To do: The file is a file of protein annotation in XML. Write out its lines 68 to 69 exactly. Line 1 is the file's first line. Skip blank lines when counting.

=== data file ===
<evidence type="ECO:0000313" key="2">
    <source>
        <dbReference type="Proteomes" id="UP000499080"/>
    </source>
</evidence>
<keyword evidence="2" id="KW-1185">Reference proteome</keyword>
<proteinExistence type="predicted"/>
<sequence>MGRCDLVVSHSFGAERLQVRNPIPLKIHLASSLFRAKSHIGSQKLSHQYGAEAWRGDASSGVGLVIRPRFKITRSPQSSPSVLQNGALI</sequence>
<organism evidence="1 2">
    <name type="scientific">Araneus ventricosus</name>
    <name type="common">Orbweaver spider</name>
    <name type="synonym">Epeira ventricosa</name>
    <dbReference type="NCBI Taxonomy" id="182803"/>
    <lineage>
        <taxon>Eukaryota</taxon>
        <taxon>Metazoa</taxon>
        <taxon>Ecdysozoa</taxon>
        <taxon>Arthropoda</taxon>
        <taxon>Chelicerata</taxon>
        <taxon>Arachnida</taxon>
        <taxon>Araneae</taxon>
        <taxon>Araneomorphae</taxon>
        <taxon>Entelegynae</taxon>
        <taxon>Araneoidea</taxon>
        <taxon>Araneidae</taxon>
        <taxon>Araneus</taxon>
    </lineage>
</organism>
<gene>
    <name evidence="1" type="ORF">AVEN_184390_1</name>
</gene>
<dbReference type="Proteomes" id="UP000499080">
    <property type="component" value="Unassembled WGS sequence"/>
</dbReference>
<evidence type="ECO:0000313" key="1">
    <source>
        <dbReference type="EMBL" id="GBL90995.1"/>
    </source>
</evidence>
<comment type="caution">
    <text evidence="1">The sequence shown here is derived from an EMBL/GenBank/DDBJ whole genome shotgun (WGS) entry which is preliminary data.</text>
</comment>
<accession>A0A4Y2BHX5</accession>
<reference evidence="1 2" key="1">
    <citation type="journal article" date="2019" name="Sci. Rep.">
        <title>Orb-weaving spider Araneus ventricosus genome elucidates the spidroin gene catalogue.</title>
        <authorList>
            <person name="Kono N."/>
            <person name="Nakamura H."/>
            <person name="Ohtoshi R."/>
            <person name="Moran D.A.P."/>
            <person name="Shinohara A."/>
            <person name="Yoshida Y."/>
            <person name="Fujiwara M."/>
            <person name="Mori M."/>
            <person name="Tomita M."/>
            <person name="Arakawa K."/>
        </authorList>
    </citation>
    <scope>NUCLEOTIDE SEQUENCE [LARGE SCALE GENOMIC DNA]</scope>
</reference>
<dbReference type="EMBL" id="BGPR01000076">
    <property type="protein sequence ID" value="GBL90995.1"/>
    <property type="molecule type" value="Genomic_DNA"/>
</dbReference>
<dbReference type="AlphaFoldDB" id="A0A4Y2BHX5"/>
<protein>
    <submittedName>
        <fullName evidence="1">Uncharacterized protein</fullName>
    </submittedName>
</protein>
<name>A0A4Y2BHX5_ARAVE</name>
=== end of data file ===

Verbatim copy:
    <submittedName>
        <fullName evidence="1">Uncharacterized protein</fullName>